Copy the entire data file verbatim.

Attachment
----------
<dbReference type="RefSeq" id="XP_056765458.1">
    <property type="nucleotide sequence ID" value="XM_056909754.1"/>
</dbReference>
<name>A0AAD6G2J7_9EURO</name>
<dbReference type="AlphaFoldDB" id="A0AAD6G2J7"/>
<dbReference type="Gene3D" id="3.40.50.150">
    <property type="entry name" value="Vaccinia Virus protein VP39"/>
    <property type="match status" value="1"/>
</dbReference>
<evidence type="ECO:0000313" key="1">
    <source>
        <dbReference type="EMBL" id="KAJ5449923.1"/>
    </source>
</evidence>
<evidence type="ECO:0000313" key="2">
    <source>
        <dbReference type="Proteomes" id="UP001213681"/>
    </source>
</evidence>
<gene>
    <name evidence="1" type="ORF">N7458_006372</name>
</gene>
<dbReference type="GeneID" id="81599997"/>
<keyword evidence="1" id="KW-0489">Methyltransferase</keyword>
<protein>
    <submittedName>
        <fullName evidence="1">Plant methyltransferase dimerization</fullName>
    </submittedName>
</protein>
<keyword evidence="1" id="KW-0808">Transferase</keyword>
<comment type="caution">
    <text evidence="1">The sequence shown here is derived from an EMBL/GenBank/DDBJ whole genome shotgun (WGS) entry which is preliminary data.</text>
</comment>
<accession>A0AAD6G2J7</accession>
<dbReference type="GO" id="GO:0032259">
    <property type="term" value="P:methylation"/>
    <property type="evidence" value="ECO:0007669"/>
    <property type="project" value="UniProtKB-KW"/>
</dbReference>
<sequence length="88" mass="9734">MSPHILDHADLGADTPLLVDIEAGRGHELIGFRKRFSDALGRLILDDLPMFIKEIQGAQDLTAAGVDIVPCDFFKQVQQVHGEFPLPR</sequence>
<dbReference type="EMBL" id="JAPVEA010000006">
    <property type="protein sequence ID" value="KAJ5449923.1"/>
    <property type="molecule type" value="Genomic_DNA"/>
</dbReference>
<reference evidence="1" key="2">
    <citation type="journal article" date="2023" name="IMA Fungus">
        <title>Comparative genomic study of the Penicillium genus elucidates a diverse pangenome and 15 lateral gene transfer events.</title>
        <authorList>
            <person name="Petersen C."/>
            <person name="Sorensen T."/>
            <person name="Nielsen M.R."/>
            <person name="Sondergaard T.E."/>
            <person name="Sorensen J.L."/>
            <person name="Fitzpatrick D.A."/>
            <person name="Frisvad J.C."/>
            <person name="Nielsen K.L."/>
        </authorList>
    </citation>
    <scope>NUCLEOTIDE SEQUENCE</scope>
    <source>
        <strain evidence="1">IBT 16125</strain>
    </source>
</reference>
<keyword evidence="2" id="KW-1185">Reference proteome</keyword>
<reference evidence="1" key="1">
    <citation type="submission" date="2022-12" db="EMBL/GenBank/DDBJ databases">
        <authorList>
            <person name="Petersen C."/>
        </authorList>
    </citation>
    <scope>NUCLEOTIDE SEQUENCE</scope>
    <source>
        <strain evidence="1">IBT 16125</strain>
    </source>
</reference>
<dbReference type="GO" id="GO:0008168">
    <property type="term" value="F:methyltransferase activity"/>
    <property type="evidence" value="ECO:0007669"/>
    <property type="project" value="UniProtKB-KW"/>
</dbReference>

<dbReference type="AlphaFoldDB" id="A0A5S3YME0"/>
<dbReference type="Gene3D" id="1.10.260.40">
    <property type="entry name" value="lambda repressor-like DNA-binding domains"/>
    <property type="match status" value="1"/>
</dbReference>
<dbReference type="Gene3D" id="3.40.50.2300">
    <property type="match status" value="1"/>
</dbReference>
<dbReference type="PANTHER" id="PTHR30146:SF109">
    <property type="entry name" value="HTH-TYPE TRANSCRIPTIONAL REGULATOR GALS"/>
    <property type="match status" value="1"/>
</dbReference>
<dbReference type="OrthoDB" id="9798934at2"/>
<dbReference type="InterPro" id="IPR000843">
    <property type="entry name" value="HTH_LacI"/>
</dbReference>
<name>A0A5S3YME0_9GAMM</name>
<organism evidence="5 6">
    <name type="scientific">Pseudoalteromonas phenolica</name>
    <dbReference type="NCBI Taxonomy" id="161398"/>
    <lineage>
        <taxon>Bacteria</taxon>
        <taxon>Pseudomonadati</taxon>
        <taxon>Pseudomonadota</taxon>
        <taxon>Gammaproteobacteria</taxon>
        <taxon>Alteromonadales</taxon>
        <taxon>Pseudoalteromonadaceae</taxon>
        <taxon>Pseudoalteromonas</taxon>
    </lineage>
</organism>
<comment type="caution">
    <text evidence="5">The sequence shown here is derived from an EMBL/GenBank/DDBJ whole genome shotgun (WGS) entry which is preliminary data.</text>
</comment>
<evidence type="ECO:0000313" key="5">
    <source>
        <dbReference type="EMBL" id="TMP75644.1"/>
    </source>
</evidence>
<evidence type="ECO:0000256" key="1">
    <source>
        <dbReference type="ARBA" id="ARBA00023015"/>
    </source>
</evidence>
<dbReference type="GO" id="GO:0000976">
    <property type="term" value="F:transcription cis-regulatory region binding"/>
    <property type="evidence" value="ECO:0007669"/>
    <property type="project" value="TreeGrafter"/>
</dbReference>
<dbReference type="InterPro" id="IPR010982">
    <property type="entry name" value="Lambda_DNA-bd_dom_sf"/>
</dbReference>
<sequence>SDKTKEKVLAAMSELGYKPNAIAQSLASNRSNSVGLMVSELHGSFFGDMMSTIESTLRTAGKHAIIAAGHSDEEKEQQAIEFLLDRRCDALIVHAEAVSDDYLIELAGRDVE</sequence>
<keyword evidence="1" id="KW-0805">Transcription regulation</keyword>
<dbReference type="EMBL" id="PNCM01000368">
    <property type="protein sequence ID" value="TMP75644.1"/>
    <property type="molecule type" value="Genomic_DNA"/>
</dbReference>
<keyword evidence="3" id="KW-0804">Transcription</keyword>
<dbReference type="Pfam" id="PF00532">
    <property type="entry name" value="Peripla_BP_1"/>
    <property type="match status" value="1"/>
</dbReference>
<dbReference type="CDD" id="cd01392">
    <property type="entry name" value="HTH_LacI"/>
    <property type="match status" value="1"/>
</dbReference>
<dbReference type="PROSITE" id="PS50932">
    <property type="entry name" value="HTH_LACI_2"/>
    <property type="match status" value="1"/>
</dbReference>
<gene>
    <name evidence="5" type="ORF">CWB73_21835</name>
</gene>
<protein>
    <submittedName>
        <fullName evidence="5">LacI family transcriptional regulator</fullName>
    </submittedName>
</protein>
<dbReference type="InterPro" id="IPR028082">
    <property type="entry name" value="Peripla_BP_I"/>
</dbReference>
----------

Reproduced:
<dbReference type="RefSeq" id="XP_056765458.1">
    <property type="nucleotide sequence ID" value="XM_056909754.1"/>
</dbReference>
<name>A0AAD6G2J7_9EURO</name>
<dbReference type="AlphaFoldDB" id="A0AAD6G2J7"/>
<dbReference type="Gene3D" id="3.40.50.150">
    <property type="entry name" value="Vaccinia Virus protein VP39"/>
    <property type="match status" value="1"/>
</dbReference>
<evidence type="ECO:0000313" key="1">
    <source>
        <dbReference type="EMBL" id="KAJ5449923.1"/>
    </source>
</evidence>
<evidence type="ECO:0000313" key="2">
    <source>
        <dbReference type="Proteomes" id="UP001213681"/>
    </source>
</evidence>
<gene>
    <name evidence="1" type="ORF">N7458_006372</name>
</gene>
<dbReference type="GeneID" id="81599997"/>
<keyword evidence="1" id="KW-0489">Methyltransferase</keyword>
<protein>
    <submittedName>
        <fullName evidence="1">Plant methyltransferase dimerization</fullName>
    </submittedName>
</protein>
<keyword evidence="1" id="KW-0808">Transferase</keyword>
<comment type="caution">
    <text evidence="1">The sequence shown here is derived from an EMBL/GenBank/DDBJ whole genome shotgun (WGS) entry which is preliminary data.</text>
</comment>
<accession>A0AAD6G2J7</accession>
<dbReference type="GO" id="GO:0032259">
    <property type="term" value="P:methylation"/>
    <property type="evidence" value="ECO:0007669"/>
    <property type="project" value="UniProtKB-KW"/>
</dbReference>
<sequence length="88" mass="9734">MSPHILDHADLGADTPLLVDIEAGRGHELIGFRKRFSDALGRLILDDLPMFIKEIQGAQDLTAAGVDIVPCDFFKQVQQVHGEFPLPR</sequence>
<dbReference type="EMBL" id="JAPVEA010000006">
    <property type="protein sequence ID" value="KAJ5449923.1"/>
    <property type="molecule type" value="Genomic_DNA"/>
</dbReference>
<reference evidence="1" key="2">
    <citation type="journal article" date="2023" name="IMA Fungus">
        <title>Comparative genomic study of the Penicillium genus elucidates a diverse pangenome and 15 lateral gene transfer events.</title>
        <authorList>
            <person name="Petersen C."/>
            <person name="Sorensen T."/>
            <person name="Nielsen M.R."/>
            <person name="Sondergaard T.E."/>
            <person name="Sorensen J.L."/>
            <person name="Fitzpatrick D.A."/>
            <person name="Frisvad J.C."/>
            <person name="Nielsen K.L."/>
        </authorList>
    </citation>
    <scope>NUCLEOTIDE SEQUENCE</scope>
    <source>
        <strain evidence="1">IBT 16125</strain>
    </source>
</reference>
<keyword evidence="2" id="KW-1185">Reference proteome</keyword>
<reference evidence="1" key="1">
    <citation type="submission" date="2022-12" db="EMBL/GenBank/DDBJ databases">
        <authorList>
            <person name="Petersen C."/>
        </authorList>
    </citation>
    <scope>NUCLEOTIDE SEQUENCE</scope>
    <source>
        <strain evidence="1">IBT 16125</strain>
    </source>
</reference>
<dbReference type="GO" id="GO:0008168">
    <property type="term" value="F:methyltransferase activity"/>
    <property type="evidence" value="ECO:0007669"/>
    <property type="project" value="UniProtKB-KW"/>
</dbReference>

<dbReference type="AlphaFoldDB" id="A0A5S3YME0"/>
<dbReference type="Gene3D" id="1.10.260.40">
    <property type="entry name" value="lambda repressor-like DNA-binding domains"/>
    <property type="match status" value="1"/>
</dbReference>
<dbReference type="Gene3D" id="3.40.50.2300">
    <property type="match status" value="1"/>
</dbReference>
<dbReference type="PANTHER" id="PTHR30146:SF109">
    <property type="entry name" value="HTH-TYPE TRANSCRIPTIONAL REGULATOR GALS"/>
    <property type="match status" value="1"/>
</dbReference>
<dbReference type="OrthoDB" id="9798934at2"/>
<dbReference type="InterPro" id="IPR000843">
    <property type="entry name" value="HTH_LacI"/>
</dbReference>
<name>A0A5S3YME0_9GAMM</name>
<organism evidence="5 6">
    <name type="scientific">Pseudoalteromonas phenolica</name>
    <dbReference type="NCBI Taxonomy" id="161398"/>
    <lineage>
        <taxon>Bacteria</taxon>
        <taxon>Pseudomonadati</taxon>
        <taxon>Pseudomonadota</taxon>
        <taxon>Gammaproteobacteria</taxon>
        <taxon>Alteromonadales</taxon>
        <taxon>Pseudoalteromonadaceae</taxon>
        <taxon>Pseudoalteromonas</taxon>
    </lineage>
</organism>
<comment type="caution">
    <text evidence="5">The sequence shown here is derived from an EMBL/GenBank/DDBJ whole genome shotgun (WGS) entry which is preliminary data.</text>
</comment>
<evidence type="ECO:0000313" key="5">
    <source>
        <dbReference type="EMBL" id="TMP75644.1"/>
    </source>
</evidence>
<evidence type="ECO:0000256" key="1">
    <source>
        <dbReference type="ARBA" id="ARBA00023015"/>
    </source>
</evidence>
<dbReference type="GO" id="GO:0000976">
    <property type="term" value="F:transcription cis-regulatory region binding"/>
    <property type="evidence" value="ECO:0007669"/>
    <property type="project" value="TreeGrafter"/>
</dbReference>
<dbReference type="InterPro" id="IPR010982">
    <property type="entry name" value="Lambda_DNA-bd_dom_sf"/>
</dbReference>
<sequence>SDKTKEKVLAAMSELGYKPNAIAQSLASNRSNSVGLMVSELHGSFFGDMMSTIESTLRTAGKHAIIAAGHSDEEKEQQAIEFLLDRRCDALIVHAEAVSDDYLIELAGRDVE</sequence>
<keyword evidence="1" id="KW-0805">Transcription regulation</keyword>
<dbReference type="EMBL" id="PNCM01000368">
    <property type="protein sequence ID" value="TMP75644.1"/>
    <property type="molecule type" value="Genomic_DNA"/>
</dbReference>
<keyword evidence="3" id="KW-0804">Transcription</keyword>
<dbReference type="Pfam" id="PF00532">
    <property type="entry name" value="Peripla_BP_1"/>
    <property type="match status" value="1"/>
</dbReference>
<dbReference type="CDD" id="cd01392">
    <property type="entry name" value="HTH_LacI"/>
    <property type="match status" value="1"/>
</dbReference>
<dbReference type="PROSITE" id="PS50932">
    <property type="entry name" value="HTH_LACI_2"/>
    <property type="match status" value="1"/>
</dbReference>
<gene>
    <name evidence="5" type="ORF">CWB73_21835</name>
</gene>
<protein>
    <submittedName>
        <fullName evidence="5">LacI family transcriptional regulator</fullName>
    </submittedName>
</protein>
<dbReference type="InterPro" id="IPR028082">
    <property type="entry name" value="Peripla_BP_I"/>
</dbReference>